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Discussion Starter · #1 ·
I'm considering taking a month of vacation at the end of the summer to do a long cross-country flight to visit a friend in Alaska. In order to do so, I'll of course have to fly through Canada.

Since Canada prohibits the transportation of handguns, I'll have to leave the S&W 500 at home :evil: Therefore, I need a long gun to use as a survival firearm to place in the baggage compartment.

I'm considering the Springfield M6 chambered in .22LR over .410 which folds in half into a small package. Or, I ran across Rossi's website for their "Matched Pair" long guns. These offer many more caliber combinations. Although it doesn't fold in half, it breaks down easily and Rossi even makes a zippered case to carry everything in a small package.

I'm still leaning at .22LR or .22WMR as the rifle caliber, simply because you can carry a bunch of ammo at low weight. The shotgun option is only 12 GA. in the adult model, but the youth model (shorter stock) is available in .410 or 20 GA. Actually, they have a three barrel youth model in .22LR, 20 GA, and .243 available.

I've pretty much decided on the Rossi over the M6 -- unless someone can convince me otherwise. But I'm torn between the fullsize model of the Rossi versus the shorter youth model. For it's intended use, I don't know if the 1.75" shorter length of pull would bother me shooting-wise -- and may actually be beneficial in a smaller package for storage.

What do you guys think, fullsize or youth model??

http://www.rossiusa.com/products/products-matchedpairs.cfm
 

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oohh 3 barrel..i like it.

how about mounting a Gatlin gun to the nose of the ol' Cessna?
 

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The combo. I've always believed most folks went way overboard on their survival items (as opposed to SHTF items). The 22lr would be totally adequate -- probably more game has been killed with it than anything else. And frankly, I'd be tempted to leave the shotgun at home. It and the ammo are heavy and you might have weight/balance concerns. The chances of you being in an unintended survival situation and having a bear attack (about the only scenario that would require shotgun) are about the same as hitting the lotto back-to-back. Signaling, by gunshot or flare, are about the only unique uses for the shotty.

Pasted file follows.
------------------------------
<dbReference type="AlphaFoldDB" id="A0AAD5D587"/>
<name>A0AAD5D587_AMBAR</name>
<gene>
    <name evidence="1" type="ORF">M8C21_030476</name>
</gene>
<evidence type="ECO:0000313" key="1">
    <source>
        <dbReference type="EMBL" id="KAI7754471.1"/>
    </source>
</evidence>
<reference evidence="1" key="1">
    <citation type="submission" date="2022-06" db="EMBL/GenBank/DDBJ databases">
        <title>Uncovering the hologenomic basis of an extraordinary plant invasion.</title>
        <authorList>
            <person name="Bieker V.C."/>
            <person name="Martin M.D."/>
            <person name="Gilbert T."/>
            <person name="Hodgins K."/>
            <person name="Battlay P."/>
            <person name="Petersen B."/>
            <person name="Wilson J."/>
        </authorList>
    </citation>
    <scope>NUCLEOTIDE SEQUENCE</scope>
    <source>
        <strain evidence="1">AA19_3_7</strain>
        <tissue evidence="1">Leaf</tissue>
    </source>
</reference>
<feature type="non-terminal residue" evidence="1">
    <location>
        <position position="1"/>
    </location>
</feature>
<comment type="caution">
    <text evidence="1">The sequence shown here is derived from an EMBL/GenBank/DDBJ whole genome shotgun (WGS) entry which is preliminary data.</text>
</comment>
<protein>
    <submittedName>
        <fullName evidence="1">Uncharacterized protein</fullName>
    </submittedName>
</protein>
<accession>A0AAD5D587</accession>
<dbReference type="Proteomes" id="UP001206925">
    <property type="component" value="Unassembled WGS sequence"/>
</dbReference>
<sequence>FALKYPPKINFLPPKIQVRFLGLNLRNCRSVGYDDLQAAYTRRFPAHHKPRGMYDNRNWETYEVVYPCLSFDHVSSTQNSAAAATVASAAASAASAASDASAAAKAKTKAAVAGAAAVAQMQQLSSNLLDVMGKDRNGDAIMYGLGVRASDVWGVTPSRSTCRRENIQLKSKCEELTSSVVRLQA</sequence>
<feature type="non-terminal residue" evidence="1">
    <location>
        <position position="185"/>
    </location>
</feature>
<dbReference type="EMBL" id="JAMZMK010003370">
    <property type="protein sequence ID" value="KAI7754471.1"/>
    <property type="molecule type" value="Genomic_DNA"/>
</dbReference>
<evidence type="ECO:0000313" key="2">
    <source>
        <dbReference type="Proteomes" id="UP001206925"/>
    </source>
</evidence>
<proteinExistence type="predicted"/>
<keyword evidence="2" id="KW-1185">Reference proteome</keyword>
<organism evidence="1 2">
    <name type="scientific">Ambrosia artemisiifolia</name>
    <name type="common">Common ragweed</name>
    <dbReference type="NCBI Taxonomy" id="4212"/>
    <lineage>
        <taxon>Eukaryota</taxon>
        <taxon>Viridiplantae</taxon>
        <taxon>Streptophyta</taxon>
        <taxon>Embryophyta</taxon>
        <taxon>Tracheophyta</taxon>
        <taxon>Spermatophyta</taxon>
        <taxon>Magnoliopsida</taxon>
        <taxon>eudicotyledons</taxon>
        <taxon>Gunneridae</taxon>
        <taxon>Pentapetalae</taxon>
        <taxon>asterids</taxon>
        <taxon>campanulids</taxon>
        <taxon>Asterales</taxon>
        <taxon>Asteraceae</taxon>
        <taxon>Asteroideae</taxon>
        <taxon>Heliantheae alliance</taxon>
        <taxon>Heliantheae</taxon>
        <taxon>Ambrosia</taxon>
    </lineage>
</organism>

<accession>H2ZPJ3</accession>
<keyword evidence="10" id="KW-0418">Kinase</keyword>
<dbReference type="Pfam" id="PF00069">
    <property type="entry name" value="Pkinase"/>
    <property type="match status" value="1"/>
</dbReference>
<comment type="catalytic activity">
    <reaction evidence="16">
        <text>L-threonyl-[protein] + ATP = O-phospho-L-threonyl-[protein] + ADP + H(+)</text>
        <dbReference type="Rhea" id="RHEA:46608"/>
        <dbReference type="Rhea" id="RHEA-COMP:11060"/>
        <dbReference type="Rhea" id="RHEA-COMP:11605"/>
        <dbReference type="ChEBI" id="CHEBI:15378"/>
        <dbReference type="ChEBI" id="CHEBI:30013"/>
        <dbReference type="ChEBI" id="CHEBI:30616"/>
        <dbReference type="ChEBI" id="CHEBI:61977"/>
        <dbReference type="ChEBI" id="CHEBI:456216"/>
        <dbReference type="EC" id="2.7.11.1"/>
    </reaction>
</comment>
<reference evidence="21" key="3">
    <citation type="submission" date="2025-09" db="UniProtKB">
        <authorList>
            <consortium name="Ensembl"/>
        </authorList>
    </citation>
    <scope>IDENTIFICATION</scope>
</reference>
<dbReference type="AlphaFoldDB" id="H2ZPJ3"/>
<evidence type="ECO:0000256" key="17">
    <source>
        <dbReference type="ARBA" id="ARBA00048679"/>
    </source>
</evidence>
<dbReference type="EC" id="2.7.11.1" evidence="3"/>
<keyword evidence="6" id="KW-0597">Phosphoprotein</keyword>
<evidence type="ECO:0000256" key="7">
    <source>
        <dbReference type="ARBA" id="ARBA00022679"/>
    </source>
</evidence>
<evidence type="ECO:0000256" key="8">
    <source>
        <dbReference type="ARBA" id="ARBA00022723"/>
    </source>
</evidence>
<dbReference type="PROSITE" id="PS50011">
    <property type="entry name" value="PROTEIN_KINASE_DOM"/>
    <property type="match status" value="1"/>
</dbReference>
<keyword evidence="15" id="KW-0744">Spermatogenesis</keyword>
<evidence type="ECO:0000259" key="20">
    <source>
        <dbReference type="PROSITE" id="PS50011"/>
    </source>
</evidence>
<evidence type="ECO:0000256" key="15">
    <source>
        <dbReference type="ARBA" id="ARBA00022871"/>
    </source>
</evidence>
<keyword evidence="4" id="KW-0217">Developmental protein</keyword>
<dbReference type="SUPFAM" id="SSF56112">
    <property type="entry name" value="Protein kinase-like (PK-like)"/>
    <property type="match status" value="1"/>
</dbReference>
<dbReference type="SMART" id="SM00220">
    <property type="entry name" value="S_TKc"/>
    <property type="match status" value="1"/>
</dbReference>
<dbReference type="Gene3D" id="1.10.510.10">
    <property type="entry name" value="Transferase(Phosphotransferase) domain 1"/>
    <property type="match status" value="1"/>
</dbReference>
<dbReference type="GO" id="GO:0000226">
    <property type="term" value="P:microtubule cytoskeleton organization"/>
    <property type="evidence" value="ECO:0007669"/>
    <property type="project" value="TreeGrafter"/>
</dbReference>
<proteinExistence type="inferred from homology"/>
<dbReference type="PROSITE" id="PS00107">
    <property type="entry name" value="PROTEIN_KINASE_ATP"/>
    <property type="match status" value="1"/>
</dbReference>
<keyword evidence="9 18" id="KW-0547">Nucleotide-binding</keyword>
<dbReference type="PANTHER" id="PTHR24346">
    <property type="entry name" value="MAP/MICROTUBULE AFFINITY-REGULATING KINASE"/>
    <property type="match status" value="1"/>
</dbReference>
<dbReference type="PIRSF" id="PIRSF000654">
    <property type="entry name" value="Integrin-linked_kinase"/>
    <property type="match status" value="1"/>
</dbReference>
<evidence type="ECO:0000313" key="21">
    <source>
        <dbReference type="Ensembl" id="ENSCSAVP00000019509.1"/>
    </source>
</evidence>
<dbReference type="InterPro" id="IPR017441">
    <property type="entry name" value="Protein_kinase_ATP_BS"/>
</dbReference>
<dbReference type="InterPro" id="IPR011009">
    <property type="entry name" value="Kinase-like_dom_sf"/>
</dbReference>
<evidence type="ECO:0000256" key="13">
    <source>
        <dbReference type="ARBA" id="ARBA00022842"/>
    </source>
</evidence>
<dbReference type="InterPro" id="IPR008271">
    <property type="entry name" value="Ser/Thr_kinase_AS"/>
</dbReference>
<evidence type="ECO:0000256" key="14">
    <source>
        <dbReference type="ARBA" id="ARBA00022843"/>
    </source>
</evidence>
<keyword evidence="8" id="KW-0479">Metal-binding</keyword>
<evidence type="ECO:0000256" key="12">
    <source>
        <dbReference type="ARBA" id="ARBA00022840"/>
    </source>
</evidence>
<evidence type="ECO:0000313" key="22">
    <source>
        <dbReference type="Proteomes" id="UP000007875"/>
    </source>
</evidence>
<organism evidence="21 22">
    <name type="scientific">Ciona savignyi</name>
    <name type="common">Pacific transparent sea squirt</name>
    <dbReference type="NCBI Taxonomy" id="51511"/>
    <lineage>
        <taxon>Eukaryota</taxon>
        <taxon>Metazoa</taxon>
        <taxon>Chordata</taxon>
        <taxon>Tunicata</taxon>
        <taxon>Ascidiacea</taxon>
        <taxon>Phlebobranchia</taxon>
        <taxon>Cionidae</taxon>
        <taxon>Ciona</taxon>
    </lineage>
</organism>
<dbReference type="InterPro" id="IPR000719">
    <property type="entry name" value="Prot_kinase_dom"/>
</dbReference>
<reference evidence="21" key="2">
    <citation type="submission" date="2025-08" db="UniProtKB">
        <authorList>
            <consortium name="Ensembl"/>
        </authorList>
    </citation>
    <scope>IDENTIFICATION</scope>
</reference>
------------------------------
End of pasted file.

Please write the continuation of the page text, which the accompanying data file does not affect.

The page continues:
If you're going to spend much time in the bush, I'd probably take a short lever gun in a big caliber - 45/70, 444, etc.

You might also contact a gunsmith or gunstore in one of your first Alaska stops and see if they would receive and reship a handgun for you. I think you can also legally ship to yourself.

A couple of years ago, the RV rental place in Anchorage said they would receive and hold packages for us. We didn't do that tho. Took 44mag as baggage w/no problem.

I do believe in having something with big bullets when in bear country -- even black bears.

I envy your trip.

BIGIRON
 

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I tend to agree with Bigiron.
A Marlin Guide Gun 1895 in .45-70 is going to take care of anything you'd come up against, and will be nice and compact, also. I've got the full-sized 1895, and love mine.
Flyer
 

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Personally I would take a lever action carbine in something big, just like Flyer and Iron, but that springfield could do the job nicely with some .410 slugs

what are you gonna be flying? Sounds like a lot of fun, but do you have a CD player?? :D
 

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Discussion Starter · #6 ·
Well,

At $95 for the matched pair (12GA/.22WMR) and $19 for the zippered case, I opted to go that route.

The 12GA will give some flexibility in that I can use a variety of shot, buckshot, slugs, flares, and starburst shells. The .22 WMR will allow a large quantity of ammo at low weight, while still giving ballistics similar to a 9mm.

The complete package with a reasonable ammo supply will weigh 12-14 pounds in a small pouch that will easily slide under the rear seat of the 172.

The price was great given the quality of these weapons. These in other rifle calibers would do well for the budget minded hunters too, as they are drilled and tapped for scope installation.
 

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I ran across those Rossi's a while back. Quite an amazing array of guage/caliber combinations, and really cost effective. For the given purpose, I like your choice.

I lived in Anchorage for two years in the early 70's and have always wanted to go back. I am green with envy. Enjoy some of the most awesome and beautiful country on the planet. I drove up and down the ALCAN highway when it was over 800 miles of gravel road that snaked up and down the Canadian Rockies. There were frequent abrupt drop-offs of several hundred feet just off the shoulder and no guard-rails... Quite an adventure but I think I prefer your mode of transportation. Be careful! There has got to be some long stretches of high mountains with airstrips few an far between. But then again, that plane doesn't require much room to land, does it?